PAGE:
Jessica is alive today and this is priceless
In 1996, a girl named Jessica Sears, aged two years, is diagnosed with a rare condition: an arteriovenous malformation (AVM), which means an abnormal contact between the arteries and veins of the brain. An AVM forms an entanglement of blood vessels which can be very dangerous. It can lead to a rupture and potentially generate a stroke, convulsions, paralysis and even death.
Jessica had the worst kind of malformations. Unless she got treated, her chances of survival would decrease every year. The decision was then made to remove the AVM surgically by performing a craniotomy, or the surgical removal of part of the skull to expose the brain. It is the most commonly performed surgery for brain tumor removal. It may also be done to remove a blood clot and control hemorrhage, inspect the brain, perform abiopsy, or relieve pressure inside the skull. Jessica was operated on November 7, 1996 by Dr. Bojanowski of the Hôpital Notre-Dame, a specialist in arteriovenous malformations. He was assisted by Dr. Mercier of the CHU Sainte-Justine. Despite the significant risks encountered, the operation was a complete success. For the parents of Jessica, Sylvie Sanschagrin and Robert Sears, Sainte-Justine Hospital of Montreal saved their daughter thanks to the professional care provided: “Our daughter received the best medical care at the Hospital Sainte-Justine. All physicians and nurses and hospital staff contributed to the success of Jessica’s operation and recovery. We will never forget the expression of Dr. Bojanowski after Jessica’s operation. We knew when we saw him that she was getting away with. We are indebted for life to the Sainte-Justine Hospital, which saved our daughter’s life. ” Indeed, life is priceless.
In recognition for the CHU Sainte-Justine, Jessica’s parents — Robert Sears & Sylvie Sanschagrin — decided to dedicate the annual curling tournament they were organizing to raise fund for the children hospitals in Montreal. In 1999, the tournament name was changed and Kurling for Kids was born.
Thank God and the Children’s: Jéremie is healthy today
Born November 12th, 2003, Jérémie is Carl Mainguy and Josée Béliveau’s third child and first son. Jérémie’s story begins seven days after birth. Up to that point everything had been normal, but on the 7th day Jérémie woke up with a fever and wasn’t feeding well. His mother Josée immediately called her pediatrician and was told us to bring him in right away. The hospital staff took Jérémie into their care immediately upon arrival. Though he still had a fever, there were no signs of infection. They suggested that he undergo a lumbar puncture to eliminate the 0.1% chance that it could be meningitis. The parents agreed, but the ER doctors were not successful in extracting the spinal fluid because he was so small. The hospital admitted him to await blood and saliva test results.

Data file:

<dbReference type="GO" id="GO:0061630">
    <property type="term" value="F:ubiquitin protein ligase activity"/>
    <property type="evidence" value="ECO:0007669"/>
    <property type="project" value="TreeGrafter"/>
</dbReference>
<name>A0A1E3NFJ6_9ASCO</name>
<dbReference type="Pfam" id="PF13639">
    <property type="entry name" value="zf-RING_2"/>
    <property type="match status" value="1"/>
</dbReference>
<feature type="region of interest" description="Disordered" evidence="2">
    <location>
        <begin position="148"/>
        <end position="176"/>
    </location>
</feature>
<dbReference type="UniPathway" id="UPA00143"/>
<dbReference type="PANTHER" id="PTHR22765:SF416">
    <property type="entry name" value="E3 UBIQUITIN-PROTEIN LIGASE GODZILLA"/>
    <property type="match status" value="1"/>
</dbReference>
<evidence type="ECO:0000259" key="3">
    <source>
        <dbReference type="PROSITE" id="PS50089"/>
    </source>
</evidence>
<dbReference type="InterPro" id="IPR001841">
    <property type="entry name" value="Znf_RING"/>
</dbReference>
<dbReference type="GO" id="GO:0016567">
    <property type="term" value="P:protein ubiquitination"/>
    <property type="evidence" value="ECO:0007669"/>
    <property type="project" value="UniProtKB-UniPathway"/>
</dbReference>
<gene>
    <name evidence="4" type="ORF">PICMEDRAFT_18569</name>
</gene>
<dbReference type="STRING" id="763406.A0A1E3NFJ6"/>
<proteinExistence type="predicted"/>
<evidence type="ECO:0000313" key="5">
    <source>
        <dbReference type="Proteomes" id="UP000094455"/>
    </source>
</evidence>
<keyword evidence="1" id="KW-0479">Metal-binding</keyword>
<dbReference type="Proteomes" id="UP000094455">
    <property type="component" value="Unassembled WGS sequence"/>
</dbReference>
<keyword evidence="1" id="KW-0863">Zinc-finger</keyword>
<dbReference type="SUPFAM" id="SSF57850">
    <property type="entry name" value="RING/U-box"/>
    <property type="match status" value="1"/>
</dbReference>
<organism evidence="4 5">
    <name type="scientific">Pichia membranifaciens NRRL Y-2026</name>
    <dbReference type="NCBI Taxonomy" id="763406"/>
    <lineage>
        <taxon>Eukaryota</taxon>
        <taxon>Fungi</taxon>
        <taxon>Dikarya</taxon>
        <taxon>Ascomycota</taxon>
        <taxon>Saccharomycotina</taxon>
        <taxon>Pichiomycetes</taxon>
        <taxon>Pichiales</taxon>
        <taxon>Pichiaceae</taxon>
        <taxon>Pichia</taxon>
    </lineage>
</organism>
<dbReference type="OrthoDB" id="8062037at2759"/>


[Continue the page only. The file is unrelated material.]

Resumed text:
The next day Dr. Liben suggested to attempt another lumbar puncture on Jérémie, despite the previous day’s difficulties. This time the puncture was successful, but worst fears were now confirmed: the boy had meningitis, raising concerns about Jérémie’s long term health and risks of permanent aftereffects. Dr. Liben and Dr. Ruben from infectious diseases did not know whether the meningitis was viral or bacterial. The answer to this question would give a better idea of the potential aftereffects.
Meningitis is the inflammation of the lining around the brain and spinal cord. Viral meningitis can be very unpleasant but it is almost never life-threatening, and most people recover quickly and completely. Bacterial meningitis can be caused by a range of different bacteria. This form is more serious, life-threatening, and poses a risk of aftereffects.
It took 10 difficult days for the doctors to safely assess that Jérémie’s meningitis was viral. During this time, Jérémie suffered from collapsing veins and seizures requiring additional CT scans. On some days, Jérémie was very alert, hungry and showing good signs of recovery. These were the longest 10 days of our lives. While the news of viral meningitis was a relief from the alternative, it did not completely rule out the possibility of short term or permanent aftereffects. But to date, Jérémie has passed all of his follow-up tests with flying colors. His health will continue to be monitored closely, but everyone is very hopeful and thankful that he will continue down the same path of recovery.
This experience helped Carl & Josée to realize the importance of health: they are thankful for every healthy day they have! They are also eternally grateful to the doctors and nurses at The Montreal Children’s for the excellent care they provided to Jérémie. Many of the staff at The Children’s are also parents, and they understood the difficult times parents must go through as a family. This experience reaffirmed the importance of initiatives like Kurling for Kids, helping the hospital foundations fund desperately needed equipment to better care for sick children!
K4K Mission Statement
Kurling for Kids is a registered charity (Registration no.: 83329 5249 RR0001) dedicated to improving the lives of children and their families through The Montreal Children’s Hospital Foundation and the Sainte-Justine UHC Foundation. We strive to raise funds to allow both hospitals to provide leading edge medical treatments, programs and equipment for our children, which would otherwise be out of reach with current budgets.